“Come on, Eustace,” he said, as quietly as he could over the breeze which whipped around then. He rather got the feeling that Eustace would have flinched away if he hadn’t been frozen into stillness. Caspian edged very slowly towards the younger boy, making no sudden movements, as if trying to steal up on a nervous colt that hadn’t been broken to the bridle yet. The voice was his horse-coaxing voice too, all honey-smooth tones and gentled consonants. “Just hold on to my hand, and I’ll call Drinian – “
“No!” Eustace gasped, fixing Caspian with wild eyes. “Don’t.”
“All right, I won’t,” Caspian soothed. “Just – let me help you down to the deck.”
“No,” said Eustace. “Not down.”
“I – “
“I want to go up to the top,” said Eustace, and Caspian could hear a hint of his usual stubbornness even behind the quavering of his voice, could see it even in the terrible paleness of his face.
“Eustace, why – “
Caspian blinked, and then looked up at the fighting top, a few feet above their heads. The Dawn Treader was such a small boat that the fighting top was set only a little higher than the mainsail. It wasn’t a difficult climb for Caspian himself, but it would be rather more difficult trying to negotiate his friend over the swaying ropes.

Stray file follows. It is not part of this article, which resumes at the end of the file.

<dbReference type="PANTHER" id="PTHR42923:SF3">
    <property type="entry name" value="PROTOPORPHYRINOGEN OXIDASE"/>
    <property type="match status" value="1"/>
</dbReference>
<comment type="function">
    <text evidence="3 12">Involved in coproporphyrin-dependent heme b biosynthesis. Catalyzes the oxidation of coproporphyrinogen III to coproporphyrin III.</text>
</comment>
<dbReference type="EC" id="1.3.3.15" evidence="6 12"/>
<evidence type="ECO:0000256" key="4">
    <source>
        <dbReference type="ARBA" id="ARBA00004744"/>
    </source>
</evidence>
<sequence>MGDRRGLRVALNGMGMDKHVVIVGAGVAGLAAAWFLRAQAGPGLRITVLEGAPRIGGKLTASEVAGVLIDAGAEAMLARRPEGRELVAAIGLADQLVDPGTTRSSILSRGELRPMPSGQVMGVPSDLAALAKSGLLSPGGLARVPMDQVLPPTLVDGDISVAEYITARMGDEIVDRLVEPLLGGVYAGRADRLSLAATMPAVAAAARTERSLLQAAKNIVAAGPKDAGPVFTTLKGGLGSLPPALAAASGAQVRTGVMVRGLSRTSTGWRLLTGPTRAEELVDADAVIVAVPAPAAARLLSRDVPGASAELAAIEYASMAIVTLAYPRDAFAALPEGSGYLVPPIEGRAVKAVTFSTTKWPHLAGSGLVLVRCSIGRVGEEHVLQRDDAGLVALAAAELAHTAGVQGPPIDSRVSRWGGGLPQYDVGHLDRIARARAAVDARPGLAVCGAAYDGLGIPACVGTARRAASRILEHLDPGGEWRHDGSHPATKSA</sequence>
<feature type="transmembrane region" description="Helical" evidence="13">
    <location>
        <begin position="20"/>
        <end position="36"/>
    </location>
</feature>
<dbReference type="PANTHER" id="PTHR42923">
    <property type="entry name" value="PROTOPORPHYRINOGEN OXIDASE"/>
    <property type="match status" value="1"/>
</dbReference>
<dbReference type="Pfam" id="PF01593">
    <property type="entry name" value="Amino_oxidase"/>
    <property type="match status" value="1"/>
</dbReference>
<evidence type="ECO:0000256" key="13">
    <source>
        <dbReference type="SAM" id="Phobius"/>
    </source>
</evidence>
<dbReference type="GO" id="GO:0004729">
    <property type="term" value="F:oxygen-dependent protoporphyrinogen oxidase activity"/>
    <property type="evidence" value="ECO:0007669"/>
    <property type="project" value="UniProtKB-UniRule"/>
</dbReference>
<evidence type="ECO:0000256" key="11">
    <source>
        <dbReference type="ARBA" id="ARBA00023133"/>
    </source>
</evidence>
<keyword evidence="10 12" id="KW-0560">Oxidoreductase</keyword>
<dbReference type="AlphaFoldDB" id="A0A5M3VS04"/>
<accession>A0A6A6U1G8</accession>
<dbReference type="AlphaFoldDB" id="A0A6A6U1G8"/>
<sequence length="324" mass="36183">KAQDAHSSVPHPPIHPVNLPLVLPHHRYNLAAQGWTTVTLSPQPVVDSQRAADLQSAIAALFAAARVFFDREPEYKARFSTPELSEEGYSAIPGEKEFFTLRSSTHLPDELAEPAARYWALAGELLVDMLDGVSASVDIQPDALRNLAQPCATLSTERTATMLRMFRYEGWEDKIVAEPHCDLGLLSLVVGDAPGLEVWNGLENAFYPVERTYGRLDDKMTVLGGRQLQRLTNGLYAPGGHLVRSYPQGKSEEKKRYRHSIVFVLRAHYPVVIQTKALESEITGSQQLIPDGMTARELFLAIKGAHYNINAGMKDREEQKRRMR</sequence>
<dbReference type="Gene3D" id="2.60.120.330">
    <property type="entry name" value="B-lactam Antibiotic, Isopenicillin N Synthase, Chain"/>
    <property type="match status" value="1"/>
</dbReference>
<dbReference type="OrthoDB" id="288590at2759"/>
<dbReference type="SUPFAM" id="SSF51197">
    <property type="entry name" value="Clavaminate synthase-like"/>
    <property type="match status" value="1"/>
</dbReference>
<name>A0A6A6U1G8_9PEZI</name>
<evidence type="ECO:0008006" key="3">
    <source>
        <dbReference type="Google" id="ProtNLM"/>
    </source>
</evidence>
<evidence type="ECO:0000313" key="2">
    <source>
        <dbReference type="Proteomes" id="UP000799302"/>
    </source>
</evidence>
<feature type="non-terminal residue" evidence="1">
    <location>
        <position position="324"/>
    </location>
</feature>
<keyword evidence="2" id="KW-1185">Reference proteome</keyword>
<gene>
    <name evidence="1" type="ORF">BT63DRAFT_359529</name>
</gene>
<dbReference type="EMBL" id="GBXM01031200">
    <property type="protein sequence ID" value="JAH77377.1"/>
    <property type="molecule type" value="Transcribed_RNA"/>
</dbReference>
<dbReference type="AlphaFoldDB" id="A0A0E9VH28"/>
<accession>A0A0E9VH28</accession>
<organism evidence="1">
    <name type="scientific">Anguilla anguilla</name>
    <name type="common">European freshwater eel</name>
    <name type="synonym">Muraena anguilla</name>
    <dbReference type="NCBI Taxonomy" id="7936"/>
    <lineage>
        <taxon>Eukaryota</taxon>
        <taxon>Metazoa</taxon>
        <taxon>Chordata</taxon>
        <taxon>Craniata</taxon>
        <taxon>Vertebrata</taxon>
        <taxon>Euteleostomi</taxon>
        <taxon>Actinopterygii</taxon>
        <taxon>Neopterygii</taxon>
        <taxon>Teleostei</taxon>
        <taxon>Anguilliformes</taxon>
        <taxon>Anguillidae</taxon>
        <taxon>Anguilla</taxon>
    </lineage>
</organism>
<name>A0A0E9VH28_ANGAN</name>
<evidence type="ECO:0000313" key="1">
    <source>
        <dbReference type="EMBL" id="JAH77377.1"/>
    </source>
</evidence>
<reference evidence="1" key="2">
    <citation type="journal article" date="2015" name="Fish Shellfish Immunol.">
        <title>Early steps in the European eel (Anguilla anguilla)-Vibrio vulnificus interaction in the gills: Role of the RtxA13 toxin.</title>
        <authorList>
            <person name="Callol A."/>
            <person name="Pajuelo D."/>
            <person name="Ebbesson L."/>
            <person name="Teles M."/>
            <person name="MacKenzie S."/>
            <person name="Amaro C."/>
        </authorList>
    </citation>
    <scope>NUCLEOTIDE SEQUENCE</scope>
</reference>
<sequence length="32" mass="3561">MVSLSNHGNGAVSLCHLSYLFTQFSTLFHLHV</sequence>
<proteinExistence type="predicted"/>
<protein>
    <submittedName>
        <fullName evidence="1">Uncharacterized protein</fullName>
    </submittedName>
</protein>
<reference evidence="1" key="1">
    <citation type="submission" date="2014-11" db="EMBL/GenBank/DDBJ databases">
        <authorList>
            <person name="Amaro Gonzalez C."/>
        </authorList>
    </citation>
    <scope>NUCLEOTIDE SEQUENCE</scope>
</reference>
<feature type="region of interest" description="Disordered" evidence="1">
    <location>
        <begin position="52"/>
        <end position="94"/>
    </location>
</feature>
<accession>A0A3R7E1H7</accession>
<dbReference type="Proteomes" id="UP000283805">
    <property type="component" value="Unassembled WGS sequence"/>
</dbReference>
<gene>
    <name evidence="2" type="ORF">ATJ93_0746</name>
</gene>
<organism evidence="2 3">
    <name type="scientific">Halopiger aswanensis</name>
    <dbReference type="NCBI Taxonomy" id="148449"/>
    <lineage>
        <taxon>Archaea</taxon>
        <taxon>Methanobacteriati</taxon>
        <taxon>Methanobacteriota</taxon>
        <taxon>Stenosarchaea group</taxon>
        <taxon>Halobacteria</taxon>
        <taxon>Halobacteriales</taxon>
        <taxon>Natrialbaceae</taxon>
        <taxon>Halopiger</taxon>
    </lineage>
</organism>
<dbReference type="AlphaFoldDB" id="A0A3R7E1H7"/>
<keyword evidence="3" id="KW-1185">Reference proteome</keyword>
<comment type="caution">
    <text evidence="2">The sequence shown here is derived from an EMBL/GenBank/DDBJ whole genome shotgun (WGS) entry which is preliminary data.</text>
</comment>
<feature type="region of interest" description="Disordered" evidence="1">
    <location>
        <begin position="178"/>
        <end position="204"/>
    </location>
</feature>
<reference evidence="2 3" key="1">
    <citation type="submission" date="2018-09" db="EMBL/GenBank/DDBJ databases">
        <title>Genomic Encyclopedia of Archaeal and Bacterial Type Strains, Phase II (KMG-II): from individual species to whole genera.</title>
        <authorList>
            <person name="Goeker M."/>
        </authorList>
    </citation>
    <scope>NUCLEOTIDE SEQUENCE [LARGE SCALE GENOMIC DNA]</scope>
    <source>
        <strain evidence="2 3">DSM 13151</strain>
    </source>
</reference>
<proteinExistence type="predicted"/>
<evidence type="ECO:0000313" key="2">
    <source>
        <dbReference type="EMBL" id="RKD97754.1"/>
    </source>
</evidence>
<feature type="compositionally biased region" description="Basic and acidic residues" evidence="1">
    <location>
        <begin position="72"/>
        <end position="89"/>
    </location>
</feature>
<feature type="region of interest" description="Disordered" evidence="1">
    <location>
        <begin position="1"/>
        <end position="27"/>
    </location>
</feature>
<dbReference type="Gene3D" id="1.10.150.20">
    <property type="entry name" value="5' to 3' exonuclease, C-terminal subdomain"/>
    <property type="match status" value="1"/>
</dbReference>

Still, it would probably prove easier than getting him down to the deck immediately, and at least getting him up to the narrow platform would give him space to sit Eustace down safely and calm him down…
And better that than have him fall off the spar, Caspian reflected.
“All right,” he agreed. “Now look at me, Eustace. Just look at me.”
“I am looking,” Eustace snapped, but his eyes were too fearful for Caspian to take any offence.
“Then just move a little towards me…”
Slowly, painstakingly, inch by inch, Caspian guided Eustace along the spar to the main-mast, and then up onto the rope ladder which ran up the last feet of the mast. He kept the steadying clasp on the boy’s hand as long as he could, and the moment Eustace was forced to relinquish his death-grip on the guide rope he clutched at Caspian’s hand with clammy fingers.